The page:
The Eye of Horus, Excerpt Two: The Air Raid Shelter

It sounded like more guns had begun firing as Monique followed Anne towards a doorway in a stone wall on the south side of the bus station. She'd probably have walked past it without noticing, except for the stream of people filing into it. Beyond the doorway was a set of steps leading downwards under electric lights attached to the arched stone ceiling. She was too busy watching where she was putting her feet to pay much attention to her surroundings but was aware of descending a further set of steps, at right angles to the first, before she emerged into an enormous space. She stopped and someone bumped into her from behind and cursed.

'Sorry,' she said, as she moved to one side.

'Come this way, Monique,' said Anne, turning to take her arm and leading her away from the entrance.

Monique became aware that they were in what felt like a section of the London Underground, only here everything was finished in stone rather than tiles and no adverts were being displayed. There was also a marked absence of rails. A broad, arched stone tunnel headed off in a straight line in both directions, perhaps for a hundred yards or more either way before it came to end walls. Illumination came from dim electric lights hanging at intervals from the shoulders of the arched roof.

There was enough light to see that most of the space was filled with very wide wooden bunk beds. There were three lines of double-height bunks extending along the length of the space, one in the centre and one set a little apart from it on either side. Two further lines of bunks along the walls were stacked three high. A lot of people were in the shelter, and more were coming in through several entrances, but it was far from crowded.

Anne walked to a relatively unoccupied area and sat on the mattress on a lower bunk, slightly hunched so her head didn't hit the one above it. Monique sat beside her.

'What is this place?' she asked.

'It's part of the Floriana railway tunnel,' said Anne. 'I can't give you much detail but, late in the last century, they built a railway from Valletta to Mdina. It closed at the beginning of the 1930s. Valletta station was built underground, beyond the City Gate from here and off to the right. The tracks then crossed the defensive ditch over a bridge that's still there, at a much lower level than the bridge carrying the road to the City Gate. Then the railway passed under parts of Floriana in a tunnel, and this is one section of it.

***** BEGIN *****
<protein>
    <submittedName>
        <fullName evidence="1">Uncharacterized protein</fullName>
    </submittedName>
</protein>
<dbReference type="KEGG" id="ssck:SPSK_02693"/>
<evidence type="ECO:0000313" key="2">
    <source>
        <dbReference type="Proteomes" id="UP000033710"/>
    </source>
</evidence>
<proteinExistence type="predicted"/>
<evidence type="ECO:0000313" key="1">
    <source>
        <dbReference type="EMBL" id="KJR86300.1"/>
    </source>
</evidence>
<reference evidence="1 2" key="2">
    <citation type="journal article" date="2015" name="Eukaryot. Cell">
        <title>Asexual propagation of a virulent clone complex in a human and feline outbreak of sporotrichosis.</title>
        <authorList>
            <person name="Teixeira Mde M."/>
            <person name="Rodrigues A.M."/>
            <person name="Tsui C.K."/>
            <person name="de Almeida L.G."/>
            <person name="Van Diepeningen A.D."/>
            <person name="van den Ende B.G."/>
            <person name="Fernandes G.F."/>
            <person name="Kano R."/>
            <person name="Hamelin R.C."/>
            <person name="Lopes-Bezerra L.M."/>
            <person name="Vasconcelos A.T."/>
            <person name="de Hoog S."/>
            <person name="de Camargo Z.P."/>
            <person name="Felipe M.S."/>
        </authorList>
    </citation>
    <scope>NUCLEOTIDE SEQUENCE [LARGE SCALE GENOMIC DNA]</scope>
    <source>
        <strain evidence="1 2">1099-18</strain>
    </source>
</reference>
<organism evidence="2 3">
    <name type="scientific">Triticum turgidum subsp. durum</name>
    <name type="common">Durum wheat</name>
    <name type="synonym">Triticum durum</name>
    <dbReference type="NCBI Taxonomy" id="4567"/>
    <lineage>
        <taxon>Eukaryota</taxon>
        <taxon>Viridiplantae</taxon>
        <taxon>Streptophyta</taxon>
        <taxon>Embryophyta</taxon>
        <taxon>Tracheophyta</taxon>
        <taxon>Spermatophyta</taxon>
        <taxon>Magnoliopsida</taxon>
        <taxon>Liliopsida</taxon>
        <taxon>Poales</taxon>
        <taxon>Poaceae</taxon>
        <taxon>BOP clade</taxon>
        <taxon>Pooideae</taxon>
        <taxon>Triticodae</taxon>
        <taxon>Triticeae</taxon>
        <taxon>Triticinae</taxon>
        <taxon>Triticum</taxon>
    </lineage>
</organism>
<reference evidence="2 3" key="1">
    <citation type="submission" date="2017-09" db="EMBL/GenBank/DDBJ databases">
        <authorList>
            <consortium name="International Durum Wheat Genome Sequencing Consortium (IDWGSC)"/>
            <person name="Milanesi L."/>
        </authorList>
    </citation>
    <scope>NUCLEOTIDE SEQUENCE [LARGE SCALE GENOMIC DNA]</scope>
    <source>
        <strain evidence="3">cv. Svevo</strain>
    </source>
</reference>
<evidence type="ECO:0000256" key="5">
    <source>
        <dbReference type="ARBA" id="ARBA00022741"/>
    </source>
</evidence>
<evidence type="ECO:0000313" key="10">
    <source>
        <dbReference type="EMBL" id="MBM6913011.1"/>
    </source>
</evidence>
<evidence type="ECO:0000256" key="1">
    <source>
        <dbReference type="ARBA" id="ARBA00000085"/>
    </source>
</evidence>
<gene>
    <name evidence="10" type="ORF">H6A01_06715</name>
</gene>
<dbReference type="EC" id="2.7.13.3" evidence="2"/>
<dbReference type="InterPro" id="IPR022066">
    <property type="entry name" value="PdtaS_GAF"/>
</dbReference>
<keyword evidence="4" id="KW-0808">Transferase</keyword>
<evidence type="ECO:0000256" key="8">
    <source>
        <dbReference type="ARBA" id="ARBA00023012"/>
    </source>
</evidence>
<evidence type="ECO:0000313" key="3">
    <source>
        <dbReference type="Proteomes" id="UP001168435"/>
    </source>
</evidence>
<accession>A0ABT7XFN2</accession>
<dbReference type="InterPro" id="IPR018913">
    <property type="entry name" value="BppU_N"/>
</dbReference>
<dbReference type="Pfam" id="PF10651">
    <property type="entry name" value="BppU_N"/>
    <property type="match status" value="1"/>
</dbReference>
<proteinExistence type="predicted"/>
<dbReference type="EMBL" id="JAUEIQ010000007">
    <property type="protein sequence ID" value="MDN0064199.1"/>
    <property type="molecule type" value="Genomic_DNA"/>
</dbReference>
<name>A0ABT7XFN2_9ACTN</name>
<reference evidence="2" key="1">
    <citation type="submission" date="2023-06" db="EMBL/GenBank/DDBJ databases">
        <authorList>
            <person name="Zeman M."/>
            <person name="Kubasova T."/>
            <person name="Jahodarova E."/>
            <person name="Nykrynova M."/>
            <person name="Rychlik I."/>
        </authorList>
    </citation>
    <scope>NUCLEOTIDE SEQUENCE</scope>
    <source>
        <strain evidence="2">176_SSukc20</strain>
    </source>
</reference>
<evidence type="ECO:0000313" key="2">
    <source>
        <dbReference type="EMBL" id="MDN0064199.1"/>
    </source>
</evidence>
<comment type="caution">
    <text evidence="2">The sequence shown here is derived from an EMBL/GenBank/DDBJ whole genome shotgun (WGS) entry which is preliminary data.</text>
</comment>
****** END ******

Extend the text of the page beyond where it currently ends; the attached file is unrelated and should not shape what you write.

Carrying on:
'Air raid shelters in Malta come in all shapes and sizes. A lot of them are like rabbit warrens and can get really claustrophobic. Many were dug officially, but then people could pay to dig out private areas for extra space and comfort, or just dig their own under their houses. Most rely on oil lamps or candles rather than electric lights as here. These railway tunnels form the biggest of the shelters and, as you can see, they can accommodate a huge number of people.'

'This brings back memories I'd prefer to leave buried, of nights spent on underground railway platforms during the Blitz in London,' said Monique. 'Do you think we are likely to have to be here for long?' She was beginning to wonder how Bob would feel if he returned to the hotel and found she was unaccounted for in an air raid.

'No, I don't. There was a time when I'd have given you a different answer, but the darkest days do seem to be well behind us. To give you an idea of what I mean, I saw some figures in 3 Scots Street quite recently that said that during the worst month, in April last year, over 6,700 tons of bombs were dropped on Malta. The document I saw compared that to around 18,000 tons of bombs dropped on Britain during the whole period of the Blitz from September 1940 to May 1941. Given how small Malta is in comparison, just 17 miles long by 9 miles wide, that gives you an idea of how badly we were hit. The same document said that in the first half of last year, the islands were attacked on 154 successive days and nights, often with many raids every day and every night. To look at that another way, there was only one 24-hour period during the whole of the first half of 1942 when there were no air raids on Malta.'